F.A.Q. (Frequently Asked Questions)

In this page, you'll find a listing of all the miscellaneous questions that people have asked over the years. We are still adding to this. Read and enjoy! If you have any questions, try reading through this website or checking out your lab manual first.

1. Where is the Moon?
A: The Sun rises in the East and sets in the West. The Moon does the same thing. It rises in the East and sets in the West.

2. Ok, so where is the Moon?
A: In Lab D: Observing The Moon, you'll learn when the Moon rises and sets. If you know what phase the Moon is, then you'll know when it rises and sets.

3. Can I use a computer/other miscellaneous items to find when the Moon rises or sets?
A: Ask the TA. He or she sets the policy for their lab sections. However, it's more important that you learn the lessons from Lab D (Observing The Moon) since a computer may not always be around and you'll need to understand it for your final report.

4. Does the Moon always rise and set at the same time? Can I see the Moon in the day time?
A: Read the answer to Question 2.

5. Why is my Moon observation changing so quickly? I took an observation at 2 PM and the Moon was 3.4 fists East. When I took on observation at 10:00 PM, the Moon was 4.7 fists West. How can this be?
A: Read the answer to Question 1.

6. Can I borrow/copy/use other people's/computer's observation?
A: No! This is cheating. Don't do it.

7. Why is elongation going from 0 to 360?
A. The Moon moves in a circle. A circle has 360 degrees in it. Thus, the Moon can only go from 0 to 360 degrees.

8. Why is my Moon observation changing so quickly? I took an observation at 4:30 PM two days ago and got an elongation of 230 degrees. I took another observation at 4:30 PM yesterday and got an elongation of 242 degrees. Then I took another observation today at 4:30 PM and got an elongation of 254 degrees. What gives?
A. There is a pattern to how the Moon moves around the Earth. If your data is good, you will soon know what that pattern is.

9.  What if I don't submit my new observations on-line within X number of hours of taking them?
A. Then your observations don't count.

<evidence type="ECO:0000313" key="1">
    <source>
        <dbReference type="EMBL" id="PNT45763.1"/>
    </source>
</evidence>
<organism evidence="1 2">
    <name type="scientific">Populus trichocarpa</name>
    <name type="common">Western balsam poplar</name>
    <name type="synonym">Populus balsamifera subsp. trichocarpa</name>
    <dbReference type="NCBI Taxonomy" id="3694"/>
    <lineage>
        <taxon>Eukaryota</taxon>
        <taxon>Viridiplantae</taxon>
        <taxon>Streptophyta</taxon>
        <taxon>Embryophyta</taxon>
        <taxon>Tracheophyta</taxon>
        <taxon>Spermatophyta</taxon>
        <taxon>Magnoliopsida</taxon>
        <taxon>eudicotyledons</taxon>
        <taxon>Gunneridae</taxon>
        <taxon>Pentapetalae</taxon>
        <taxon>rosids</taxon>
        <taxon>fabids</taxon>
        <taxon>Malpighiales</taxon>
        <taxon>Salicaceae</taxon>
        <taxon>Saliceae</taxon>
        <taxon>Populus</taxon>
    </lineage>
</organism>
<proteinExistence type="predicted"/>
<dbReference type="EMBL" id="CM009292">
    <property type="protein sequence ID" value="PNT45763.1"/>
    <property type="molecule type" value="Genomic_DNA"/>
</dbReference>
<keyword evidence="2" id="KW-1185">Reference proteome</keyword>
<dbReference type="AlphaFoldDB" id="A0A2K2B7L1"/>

10. But can I still submit them? I really have a good reason why I didn't turn them in on time.
A. Sure. Go ahead and submit the observations online. Please be sure to inform/talk to your TA or fill in an explanation in the field 'Student Comments' when you submit an observation.

11. Since we're 'online' now, that means I don't need to keep any paper records, right?
A. Please keep everything. Always keep a paper trail in case anything were to happen to our internet server's database. If the online data gets corrupted, then you have something to fall back on.

12. What if it was really cloudy on Monday? Even though I didn't see the Moon, I'm sure it was up then. Does that count as an observation?
A. No, it does not.

13. Even though it's New Moon, doesn't looking at the Sun count as an observation?
A. No, it does not. And don't look at the Sun.

14. I'll be away for the week in Florida (or some other state or continent). Can I take an observation?
A. Yes, with caution. Use the local time zone when writing down the time, and note that some places don't use daylight savings time. Be extra careful that you know where south is. Even doing everything perfectly you may still get red boxes because the website is set up for Minneapolis and there are slight differences when you move away from it. The differences get larger the farther away you travel. Make sure your TA knows of your travel to help in diagnosing any observation problems.

15. I don't have a computer.
A. Yes you do. By going to the University, you paid for all the Macs and PCs that are in the public labs and in the kiosks scattered on campus.

16. Yes, but I have extenuating circumstances.
A. Talk to your TA.

17. So we only need 15 observations?
A. 15 is the minimum point wise. A lot more is better since you might have made observation mistakes. Moreover, all of your Observational Project Final Report results are based on your observations. Are you really sure your 15 observations are that good? Do you want to take that chance? Take as many observations as you can, as often as you can, for as long as you can.

18. You said 'point wise'. How much are these observations worth?
A. In a semester, there are 1000 points in the class (including both lecture and lab).
Part I (3 observations) = 9 points.
Part II (9 observations) = 26 points.
Part III (15 observations plus Final Report) = 105 points. [At this point, the 15 observations would be worth 45 point out of the 105].
Total for Moon Project = 140 points.
So your entire Moon Project is 140 points out of 1000. That's 14% of your total course grade.

19. Ok, so could I take an observation once every 10 minutes? I could be done with my project almost right away.
A. Sorry, but you can only take an observation once every 12 hours.

20.  Finally, I've read through this F.A.Q., read through the Lab Manual, read through Lab D, and read through this Moon Observation Project website. However, I still have a question for you.
A. Sure thing! Feel free to ask/call/email your TA/Professor. We'll be happy to answer your question.


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